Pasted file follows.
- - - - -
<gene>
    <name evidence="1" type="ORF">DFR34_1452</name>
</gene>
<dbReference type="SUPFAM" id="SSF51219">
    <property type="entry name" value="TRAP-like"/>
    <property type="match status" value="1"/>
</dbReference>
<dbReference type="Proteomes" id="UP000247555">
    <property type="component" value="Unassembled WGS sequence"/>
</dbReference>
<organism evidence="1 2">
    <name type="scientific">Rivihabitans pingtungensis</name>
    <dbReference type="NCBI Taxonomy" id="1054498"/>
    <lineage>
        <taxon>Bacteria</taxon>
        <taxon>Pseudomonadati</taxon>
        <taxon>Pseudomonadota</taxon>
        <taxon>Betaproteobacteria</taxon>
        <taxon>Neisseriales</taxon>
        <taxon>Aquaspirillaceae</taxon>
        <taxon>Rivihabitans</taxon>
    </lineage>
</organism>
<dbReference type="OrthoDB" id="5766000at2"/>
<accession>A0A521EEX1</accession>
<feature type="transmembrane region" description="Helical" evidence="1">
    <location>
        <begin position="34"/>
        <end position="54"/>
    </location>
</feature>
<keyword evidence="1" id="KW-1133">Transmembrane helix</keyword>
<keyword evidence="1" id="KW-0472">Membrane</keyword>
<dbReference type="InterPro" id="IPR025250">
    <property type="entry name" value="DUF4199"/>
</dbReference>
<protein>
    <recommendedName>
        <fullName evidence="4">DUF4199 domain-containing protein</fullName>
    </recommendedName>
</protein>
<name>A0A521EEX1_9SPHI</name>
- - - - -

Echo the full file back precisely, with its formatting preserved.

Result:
<gene>
    <name evidence="1" type="ORF">DFR34_1452</name>
</gene>
<dbReference type="SUPFAM" id="SSF51219">
    <property type="entry name" value="TRAP-like"/>
    <property type="match status" value="1"/>
</dbReference>
<dbReference type="Proteomes" id="UP000247555">
    <property type="component" value="Unassembled WGS sequence"/>
</dbReference>
<organism evidence="1 2">
    <name type="scientific">Rivihabitans pingtungensis</name>
    <dbReference type="NCBI Taxonomy" id="1054498"/>
    <lineage>
        <taxon>Bacteria</taxon>
        <taxon>Pseudomonadati</taxon>
        <taxon>Pseudomonadota</taxon>
        <taxon>Betaproteobacteria</taxon>
        <taxon>Neisseriales</taxon>
        <taxon>Aquaspirillaceae</taxon>
        <taxon>Rivihabitans</taxon>
    </lineage>
</organism>
<dbReference type="OrthoDB" id="5766000at2"/>
<accession>A0A521EEX1</accession>
<feature type="transmembrane region" description="Helical" evidence="1">
    <location>
        <begin position="34"/>
        <end position="54"/>
    </location>
</feature>
<keyword evidence="1" id="KW-1133">Transmembrane helix</keyword>
<keyword evidence="1" id="KW-0472">Membrane</keyword>
<dbReference type="InterPro" id="IPR025250">
    <property type="entry name" value="DUF4199"/>
</dbReference>
<protein>
    <recommendedName>
        <fullName evidence="4">DUF4199 domain-containing protein</fullName>
    </recommendedName>
</protein>
<name>A0A521EEX1_9SPHI</name>